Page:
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I want to determine the interaction between two of my continuous (scale) independent variables on the one dependent variable, which is dichotomous (cases are coded as 0 and 1). I was going to use a two-way ANOVA, but you need categorical or continuous independent variables as well as a continuous dependent. Is there any similar test that would work for my variable types?

I was also going to do a logistic regression to determine how my independent variables predict my dependent. However, upon performing the Box-Tidwell test in SPSS, I learned that two of my independent variables do not have a linear relationship with the logit transformation of the dependent. This violates an assumption of performing logistic regression. My options are to either take out the offending variables (I'd prefer not to) or not do the regressions. What is recommended when a logistic regression cannot work?

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    $\begingroup$ Welcome to Cross Validated! The second question about the nonlinear relationship is quite a bit different from the first question, and my recommendation is to post that as a distinct question. // In your first problem, if you had a continuous $y$ variable, what would you do? // I’m not sure that you’re doing a chunk test, but if you understand that material, you’ll be in a position where you’re unifying your knowledge of regression and hypothesis testing. $\endgroup$
    – Dave
    Apr 2, 2022 at 20:32

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ANOVA actually doesn't require categorical independent variables. The ANOVA tests for a model ask whether the predictors explain any variance in the outcome (that's where the name "analysis of variance" comes from). You can do this with any regression model (including generalized linear models). The type 3 ANOVA F-tests (the default tests in SPSS) will have the same p-value as the corresponding coefficient in the regression model for binary and continuous variables; for categorical variables, the F-test does not correspond to the p-values for the individual dummies. The test for each variable asks whether the inclusion of that variable explains any variance in the outcome after already accounting for the variance explained by the other predictors (i.e., it is an "added last" test). If you want your results to be closer to what you get with typical ANOVA for categorical variables, make sure to re-code your binary independent variable as {-1, 1} rather than {0, 1}.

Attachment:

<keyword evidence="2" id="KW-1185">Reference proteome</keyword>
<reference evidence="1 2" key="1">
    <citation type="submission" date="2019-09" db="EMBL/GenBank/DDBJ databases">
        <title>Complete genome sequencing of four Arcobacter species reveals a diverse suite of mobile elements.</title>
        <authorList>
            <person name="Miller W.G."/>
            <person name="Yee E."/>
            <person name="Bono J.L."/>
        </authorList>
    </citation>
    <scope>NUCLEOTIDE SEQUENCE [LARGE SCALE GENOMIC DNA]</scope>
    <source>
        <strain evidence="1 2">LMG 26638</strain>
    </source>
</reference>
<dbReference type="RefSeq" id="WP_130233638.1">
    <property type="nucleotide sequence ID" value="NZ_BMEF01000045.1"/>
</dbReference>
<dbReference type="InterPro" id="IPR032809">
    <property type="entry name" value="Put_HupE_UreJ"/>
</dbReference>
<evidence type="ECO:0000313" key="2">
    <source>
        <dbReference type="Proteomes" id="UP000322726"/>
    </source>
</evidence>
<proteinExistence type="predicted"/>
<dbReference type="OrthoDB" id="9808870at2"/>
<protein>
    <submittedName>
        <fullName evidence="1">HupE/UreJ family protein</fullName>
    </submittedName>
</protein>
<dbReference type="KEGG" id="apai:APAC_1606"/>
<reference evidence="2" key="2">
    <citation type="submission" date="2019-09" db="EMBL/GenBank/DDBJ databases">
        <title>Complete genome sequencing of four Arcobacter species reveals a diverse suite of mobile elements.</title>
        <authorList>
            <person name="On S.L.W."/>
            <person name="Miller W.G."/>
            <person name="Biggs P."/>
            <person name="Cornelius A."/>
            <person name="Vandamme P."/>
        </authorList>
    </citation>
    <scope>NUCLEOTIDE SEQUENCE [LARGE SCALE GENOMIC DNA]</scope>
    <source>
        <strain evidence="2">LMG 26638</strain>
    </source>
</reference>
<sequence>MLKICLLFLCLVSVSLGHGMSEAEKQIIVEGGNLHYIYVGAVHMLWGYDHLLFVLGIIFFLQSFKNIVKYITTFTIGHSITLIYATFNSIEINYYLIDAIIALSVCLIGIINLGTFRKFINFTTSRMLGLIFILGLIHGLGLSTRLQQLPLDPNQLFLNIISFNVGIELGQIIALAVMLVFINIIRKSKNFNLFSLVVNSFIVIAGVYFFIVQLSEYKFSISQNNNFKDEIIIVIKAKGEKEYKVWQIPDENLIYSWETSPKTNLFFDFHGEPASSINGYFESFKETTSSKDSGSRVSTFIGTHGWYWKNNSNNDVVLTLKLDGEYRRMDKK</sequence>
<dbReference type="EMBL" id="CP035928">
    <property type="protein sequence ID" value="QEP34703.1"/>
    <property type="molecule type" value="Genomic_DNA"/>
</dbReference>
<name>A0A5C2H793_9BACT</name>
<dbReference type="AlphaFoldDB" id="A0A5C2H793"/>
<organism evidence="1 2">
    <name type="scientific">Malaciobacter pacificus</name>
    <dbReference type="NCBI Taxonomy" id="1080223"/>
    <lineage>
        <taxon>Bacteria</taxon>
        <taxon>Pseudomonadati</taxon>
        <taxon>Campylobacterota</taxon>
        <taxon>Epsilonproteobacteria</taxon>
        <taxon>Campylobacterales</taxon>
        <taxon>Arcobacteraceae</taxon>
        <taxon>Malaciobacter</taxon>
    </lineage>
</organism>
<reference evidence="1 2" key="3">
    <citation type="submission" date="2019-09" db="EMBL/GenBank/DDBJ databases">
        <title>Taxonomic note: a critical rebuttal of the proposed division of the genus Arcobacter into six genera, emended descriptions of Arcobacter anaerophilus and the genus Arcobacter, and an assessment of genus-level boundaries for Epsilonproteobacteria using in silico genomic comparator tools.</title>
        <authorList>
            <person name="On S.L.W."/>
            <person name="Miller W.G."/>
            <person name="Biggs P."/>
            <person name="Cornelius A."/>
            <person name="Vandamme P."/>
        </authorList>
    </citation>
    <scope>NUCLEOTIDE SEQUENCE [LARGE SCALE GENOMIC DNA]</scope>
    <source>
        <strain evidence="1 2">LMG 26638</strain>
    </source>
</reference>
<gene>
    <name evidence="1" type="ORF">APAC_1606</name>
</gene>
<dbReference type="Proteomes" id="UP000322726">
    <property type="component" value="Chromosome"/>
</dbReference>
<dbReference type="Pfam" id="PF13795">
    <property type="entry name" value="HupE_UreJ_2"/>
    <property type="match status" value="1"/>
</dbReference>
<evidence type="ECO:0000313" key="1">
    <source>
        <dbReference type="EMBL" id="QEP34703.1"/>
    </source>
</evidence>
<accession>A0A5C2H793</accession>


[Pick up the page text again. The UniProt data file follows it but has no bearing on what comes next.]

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People have been routinely incorporting nonlinear relationships in binary, ordinal, and polytomous logistic regression since the early 1980s using regression splines. It is not a good idea to use some statistical test to screen the model (which distorts operating characteristics). It's a better idea to pre-specify which continuous predictors are not known to act linearly, and to allow them to be nonlinear. This will result in valid compatibility intervals and p-values. I cover this in detail in RMS.

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